On September 17, 1787 the final draft of the United States Constitution was signed in Philadelphia. We moved from being a Confederation of states to a nation with a strong central government. An election was scheduled on January 7, 1789 and the fun began.
Here we are 223 years later still trying to figure out how to do it right.
In that first election only 10-15% of the population was eligible to vote. Male, white, property owners were the only ones to have that privilege. My husband has a few ancestors who were in the country by then and fit that description and a few that did not.
Francis Blood a revolutionary war general and prominent citizen of Temple New Hampshire probably exercised his franchise. Ephraim Bate Bigelow a runaway from indentured servitude certainly did not.
By 1850 property ownership had been eliminated as a voting requirement. Now many of our white, male relatives could vote if they had obtained citizenship. William Martin and Francis Blood, grandson of the revolutionary War general probably voted.
But in 1855 Connecticut adopted the first literacy test, quickly followed by Massachusetts. These literacy tests were designed to keep too many newly minted Irish-American citizens from voting. They would later be used to discriminate against other groups, most notably African-Americans
The newly arrived Irishman John Costello would not have voted.
The Coles, the Silvers, and the Bublicks had yet to arrive in the United States.
The 15th amendment to the constitution was passed in 1870. It gave all male citizens the right to vote, including former slaves. It was the beginning of a long road to real voting rights for African-Americans.
I don’t think we have any African-American ancestors. We certainly had some ancestors who could not pass a literacy test.
In the 1890’s poll taxes and literacy tests were adopted throughout the South. The literacy test presented a problem as it excluded many white voters along with the African voters for whom it was intended, so grandfather clauses were adopted, allowing those who could vote before 1870 to continue to do so irrespective of literacy or tax qualifications. In 1915 the Supreme Court outlawed literacy tests.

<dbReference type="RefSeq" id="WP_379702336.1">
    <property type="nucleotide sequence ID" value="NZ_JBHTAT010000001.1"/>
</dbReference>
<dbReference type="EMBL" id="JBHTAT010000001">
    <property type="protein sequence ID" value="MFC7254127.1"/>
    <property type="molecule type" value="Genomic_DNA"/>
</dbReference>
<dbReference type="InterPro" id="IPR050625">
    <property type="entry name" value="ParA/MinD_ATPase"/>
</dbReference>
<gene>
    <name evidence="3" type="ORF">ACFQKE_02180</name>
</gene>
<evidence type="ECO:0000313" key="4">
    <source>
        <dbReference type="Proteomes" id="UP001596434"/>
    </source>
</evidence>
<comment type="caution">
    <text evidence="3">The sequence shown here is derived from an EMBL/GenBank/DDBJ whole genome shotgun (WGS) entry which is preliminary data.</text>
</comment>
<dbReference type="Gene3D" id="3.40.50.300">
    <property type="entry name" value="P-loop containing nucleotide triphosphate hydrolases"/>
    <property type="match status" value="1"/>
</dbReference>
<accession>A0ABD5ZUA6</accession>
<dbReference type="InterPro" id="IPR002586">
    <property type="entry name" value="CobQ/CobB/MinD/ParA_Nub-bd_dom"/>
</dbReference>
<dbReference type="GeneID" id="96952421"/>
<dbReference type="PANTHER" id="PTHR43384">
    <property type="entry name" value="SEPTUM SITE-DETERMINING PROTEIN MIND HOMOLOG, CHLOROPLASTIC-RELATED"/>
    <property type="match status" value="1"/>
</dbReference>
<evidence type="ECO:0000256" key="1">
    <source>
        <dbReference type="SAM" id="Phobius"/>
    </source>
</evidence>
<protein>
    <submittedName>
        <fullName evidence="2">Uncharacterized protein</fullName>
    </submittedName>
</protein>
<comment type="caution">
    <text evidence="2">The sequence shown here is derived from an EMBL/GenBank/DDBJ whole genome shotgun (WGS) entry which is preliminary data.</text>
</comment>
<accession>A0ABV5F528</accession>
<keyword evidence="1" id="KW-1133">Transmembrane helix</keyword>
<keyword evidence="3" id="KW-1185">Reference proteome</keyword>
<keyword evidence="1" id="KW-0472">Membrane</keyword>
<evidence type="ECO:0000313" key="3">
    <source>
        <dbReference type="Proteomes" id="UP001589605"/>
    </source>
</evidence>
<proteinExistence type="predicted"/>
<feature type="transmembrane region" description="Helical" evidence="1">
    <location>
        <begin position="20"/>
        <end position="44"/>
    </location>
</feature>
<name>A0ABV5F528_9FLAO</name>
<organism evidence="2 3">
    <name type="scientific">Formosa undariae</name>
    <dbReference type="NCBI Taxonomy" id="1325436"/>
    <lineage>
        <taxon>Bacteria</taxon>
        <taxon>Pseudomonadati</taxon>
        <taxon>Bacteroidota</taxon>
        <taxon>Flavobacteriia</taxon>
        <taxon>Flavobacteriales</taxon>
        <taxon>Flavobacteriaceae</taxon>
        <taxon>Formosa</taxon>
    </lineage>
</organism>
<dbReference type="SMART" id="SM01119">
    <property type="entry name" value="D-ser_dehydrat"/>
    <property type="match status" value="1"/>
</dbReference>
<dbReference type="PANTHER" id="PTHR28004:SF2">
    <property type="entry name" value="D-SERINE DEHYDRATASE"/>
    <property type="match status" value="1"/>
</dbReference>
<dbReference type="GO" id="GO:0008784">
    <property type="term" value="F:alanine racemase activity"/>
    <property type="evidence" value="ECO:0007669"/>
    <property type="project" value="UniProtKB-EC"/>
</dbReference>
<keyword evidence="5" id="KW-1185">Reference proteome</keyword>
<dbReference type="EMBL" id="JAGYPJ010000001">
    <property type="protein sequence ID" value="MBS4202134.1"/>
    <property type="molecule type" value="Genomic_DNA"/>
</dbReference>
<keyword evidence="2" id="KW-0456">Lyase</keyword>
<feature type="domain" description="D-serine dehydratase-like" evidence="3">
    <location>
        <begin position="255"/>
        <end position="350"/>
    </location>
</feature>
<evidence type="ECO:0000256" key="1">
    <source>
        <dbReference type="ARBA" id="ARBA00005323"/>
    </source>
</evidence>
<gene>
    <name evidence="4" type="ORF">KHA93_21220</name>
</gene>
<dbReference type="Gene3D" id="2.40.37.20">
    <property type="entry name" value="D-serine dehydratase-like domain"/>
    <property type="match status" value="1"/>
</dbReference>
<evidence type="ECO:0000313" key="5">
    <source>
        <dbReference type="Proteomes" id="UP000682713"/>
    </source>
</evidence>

At the turn of the twentieth century the Western states started granting women the right to vote in state and local elections.
And–ta-da– in 1920 the 19th Amendment to the United States Constitution is passed and women get the right to vote in national elections. Lots of people in my family gained the right to vote in 1920.
So now all U.S. citizens can vote, right? Well, not quite. That would happen in 1924, when Indian Citizenship Act grants all Native Americans the rights of citizenship including the right to vote in federal elections. Of course, residents of the nation’s capital couldn’t vote in presidential elections until the 23rd Amendment was passed in 1961.
This of course, doesn’t stop states from attempting to block some of the people from voting. The Voting Rights Act of 1965 finally put an end to the poll tax. Somehow literacy tests had made their way back into law and were finally banned in 1970.
And finally in 1971 the 26th Amendment lowered the voting age to 18.
The national argument over who can vote continues of course, with cases about voter ID requirements moving through the courts as I write this. We all want our choice to win. I think the best way to achieve this is not to stop others from voting, but to get off your behind, even if it’s raining, and get to the polls on November 6, 2012; unless you’re voting for the other guy, then you can stay home.